If you're a Star Trek fan, you remember the replicator, a device that could produce anything from a space age guitar to a cup of Earl Grey tea. Your favorite character just programmed the replicator, and whatever he or she wanted appeared.
Researchers are working on developing a method called molecular manufacturing that may someday make the Star Trek replicator a reality. The gadget these folks envision is called a molecular fabricator; this device would use tiny manipulators to position atoms and molecules to build an object as complex as a desktop computer. As shown in this video, researchers believe that raw materials can be used to reproduce almost any inanimate object using this method.
By building an object atom by atom or molecule by molecule, molecular manufacturing, also called molecular nanotechnology, can produce new materials with improved performance over existing materials. For example, an airplane strut must be very strong, but also lightweight. A molecular fabricator could build the strut atom by atom out of carbon, making a lightweight material that is stronger than a diamond. Remember that a diamond is merely a lattice of carbon atoms held together by bonds between the atoms. By placing carbon atoms, one after the other, in the shape of the strut, such a fabricator could create a diamond-like material that is lightweight and stronger than any metal.
Researchers believe that molecular manufacturing also has the potential to revolutionize medicine. For example, sensors that are smaller than blood cells could be produced inexpensively. When released into a patient's blood stream in large numbers, these sensors could provide very accurate diagnoses. Nanorobots could be built using molecular manufacturing to perform surgical procedures in a more precise way. By working at the cellular level, such nanorobots could prevent much of the damage caused by the comparatively clumsy scalpel.
Molecular fabricators may be available to anybody, anywhere in about twenty years or so. When fabricators are available, any item whose design has been programmed into them can be produced cheaply and in large quantities. This could significantly improve living conditions in regions that do not have easy access to manufactured goods. For example, water filters could be produced to help in regions with contaminated water supplies and solar cells could make electricity available in the remotest jungle or desert.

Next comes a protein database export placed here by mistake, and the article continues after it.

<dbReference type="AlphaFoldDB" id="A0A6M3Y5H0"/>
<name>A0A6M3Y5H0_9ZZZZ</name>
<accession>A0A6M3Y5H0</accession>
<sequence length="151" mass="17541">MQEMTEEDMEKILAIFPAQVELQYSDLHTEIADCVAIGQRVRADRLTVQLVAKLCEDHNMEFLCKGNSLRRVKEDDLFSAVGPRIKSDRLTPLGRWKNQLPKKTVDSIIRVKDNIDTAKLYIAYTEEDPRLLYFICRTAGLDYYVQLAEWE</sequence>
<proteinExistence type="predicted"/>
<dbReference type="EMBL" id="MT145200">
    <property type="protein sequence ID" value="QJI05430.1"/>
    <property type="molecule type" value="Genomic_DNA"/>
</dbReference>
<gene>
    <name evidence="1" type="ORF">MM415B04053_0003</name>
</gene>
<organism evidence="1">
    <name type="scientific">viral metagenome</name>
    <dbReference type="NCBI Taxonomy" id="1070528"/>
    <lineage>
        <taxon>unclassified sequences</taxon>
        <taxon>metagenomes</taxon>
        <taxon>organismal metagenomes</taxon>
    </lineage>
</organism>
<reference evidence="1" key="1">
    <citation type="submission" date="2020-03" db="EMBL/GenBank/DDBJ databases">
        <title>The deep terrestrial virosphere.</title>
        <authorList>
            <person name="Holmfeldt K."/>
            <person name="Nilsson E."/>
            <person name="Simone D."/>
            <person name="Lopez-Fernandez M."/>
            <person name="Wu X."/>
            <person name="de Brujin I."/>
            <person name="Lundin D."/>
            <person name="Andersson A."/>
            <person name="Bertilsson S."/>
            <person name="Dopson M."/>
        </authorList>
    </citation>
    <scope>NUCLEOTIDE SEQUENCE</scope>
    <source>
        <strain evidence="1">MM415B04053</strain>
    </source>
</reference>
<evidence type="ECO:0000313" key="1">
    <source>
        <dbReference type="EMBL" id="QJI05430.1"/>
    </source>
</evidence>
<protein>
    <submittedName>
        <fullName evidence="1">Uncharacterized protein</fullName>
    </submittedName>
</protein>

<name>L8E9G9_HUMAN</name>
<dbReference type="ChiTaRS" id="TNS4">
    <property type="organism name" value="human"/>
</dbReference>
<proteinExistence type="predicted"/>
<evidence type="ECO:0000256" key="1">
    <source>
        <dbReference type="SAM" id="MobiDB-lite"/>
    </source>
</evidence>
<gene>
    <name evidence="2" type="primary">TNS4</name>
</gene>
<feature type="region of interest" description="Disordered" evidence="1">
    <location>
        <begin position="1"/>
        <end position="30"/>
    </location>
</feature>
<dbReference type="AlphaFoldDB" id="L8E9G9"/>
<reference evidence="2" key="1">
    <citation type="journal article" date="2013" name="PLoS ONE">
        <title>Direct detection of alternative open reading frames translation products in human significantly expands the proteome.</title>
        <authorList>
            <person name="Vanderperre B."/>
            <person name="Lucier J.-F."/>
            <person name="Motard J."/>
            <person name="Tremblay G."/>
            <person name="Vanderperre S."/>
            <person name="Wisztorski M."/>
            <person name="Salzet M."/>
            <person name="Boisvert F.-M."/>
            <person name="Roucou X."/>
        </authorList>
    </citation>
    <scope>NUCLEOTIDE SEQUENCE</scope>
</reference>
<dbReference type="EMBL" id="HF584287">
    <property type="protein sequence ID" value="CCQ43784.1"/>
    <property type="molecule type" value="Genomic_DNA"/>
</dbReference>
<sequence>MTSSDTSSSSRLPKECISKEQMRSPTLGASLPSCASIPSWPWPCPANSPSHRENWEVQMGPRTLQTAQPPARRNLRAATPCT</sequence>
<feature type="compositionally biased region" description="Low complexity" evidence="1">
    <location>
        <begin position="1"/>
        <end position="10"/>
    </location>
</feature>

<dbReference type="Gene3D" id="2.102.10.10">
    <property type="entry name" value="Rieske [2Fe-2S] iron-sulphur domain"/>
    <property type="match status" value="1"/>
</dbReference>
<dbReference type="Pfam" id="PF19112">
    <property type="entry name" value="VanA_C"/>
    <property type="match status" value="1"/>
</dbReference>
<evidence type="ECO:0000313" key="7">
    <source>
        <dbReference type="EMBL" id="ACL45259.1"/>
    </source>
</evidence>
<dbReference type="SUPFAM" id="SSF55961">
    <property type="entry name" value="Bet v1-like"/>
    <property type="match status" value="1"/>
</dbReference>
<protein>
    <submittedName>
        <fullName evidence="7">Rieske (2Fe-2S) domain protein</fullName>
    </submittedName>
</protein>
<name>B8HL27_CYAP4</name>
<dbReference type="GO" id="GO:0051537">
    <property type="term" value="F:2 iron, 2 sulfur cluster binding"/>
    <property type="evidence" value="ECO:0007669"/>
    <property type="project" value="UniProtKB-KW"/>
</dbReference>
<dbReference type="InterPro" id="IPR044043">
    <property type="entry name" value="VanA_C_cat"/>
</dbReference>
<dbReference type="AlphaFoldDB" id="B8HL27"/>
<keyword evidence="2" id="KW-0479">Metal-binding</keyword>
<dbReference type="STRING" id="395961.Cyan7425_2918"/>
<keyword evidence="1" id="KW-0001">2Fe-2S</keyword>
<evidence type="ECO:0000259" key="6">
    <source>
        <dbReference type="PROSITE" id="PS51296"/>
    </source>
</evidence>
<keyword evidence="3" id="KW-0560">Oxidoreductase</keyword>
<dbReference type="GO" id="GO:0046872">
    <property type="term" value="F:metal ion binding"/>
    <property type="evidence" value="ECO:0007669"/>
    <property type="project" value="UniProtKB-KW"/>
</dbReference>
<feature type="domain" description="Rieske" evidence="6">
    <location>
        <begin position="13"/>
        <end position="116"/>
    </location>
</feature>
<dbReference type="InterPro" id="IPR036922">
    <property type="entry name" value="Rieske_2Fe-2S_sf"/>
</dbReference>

However, molecular manufacturing could also turn our world's economies on their heads. Many manufacturing industries may be made obsolete and society could be transformed forever. Molecular manufacturing could spawn another industrial revolution that completely changes the way we do business. At the same time, such advances could make it easy and cheap to produce powerful weapons. The ability to produce this kind of drastic change is the reason that nanotechnology is often referred to as a "disruptive" technology.
Though researchers are still at the stage where a lot of background work needs to be done, here are some organizations that are leading the way.
The Foresight Institute has developed a roadmap to guide researchers working toward molecular manufacturing.
The Nanofactory Collaboration's long term goal is to design, and ultimately to build, a working nanofactory. Their initial goal is the experimental demonstration of controlled diamond mechanosysthesis, i.e. using a mechanical tooltip to place individual carbon atoms in a structure.
The Center for Responsible Nanotechnology sees it as their mission to: "1) raise awareness of the benefits, the dangers, and the possibilities for responsible use of advanced nanotechnology; 2) expedite a thorough examination of the environmental, humanitarian, economic, military, political, social, medical, and ethical implications of molecular manufacturing; and 3) assist in the creation and implementation of wise, comprehensive, and balanced plans for responsible worldwide use of this transformative technology."
Nanorex develops 3-D modeling software that simulates nano-scale structures. Nanorex is planting the seed of MM in our schools by providing their modeling software free of charge to 'qualified' high schools and universities.
Zyvex was founded with purpose of becoming the leading supplier of tools and services to enable molecular manufacturing. They have developed nanomanipulators, MEMS design software and a process to functionalize carbon nanotubes. Zyvex is working on several projects, such as automated assembly of micro-scale components, that will add knowledge useful in working toward the long term goal of molecular manufacturing and have summarized why they believe atomically precise manufacturing can be achieved.
MIT's Center for Bits and Atoms may be the 500 pound technology gorilla in the MM jungle. One of this center's key goals is the development of molecular fabricators.
MMEI is working to advance the state of molecular nanotechnology by providing seed capital, advice, contacts, and other support services to researchers and business people involved in molecular nanotechnology initiatives.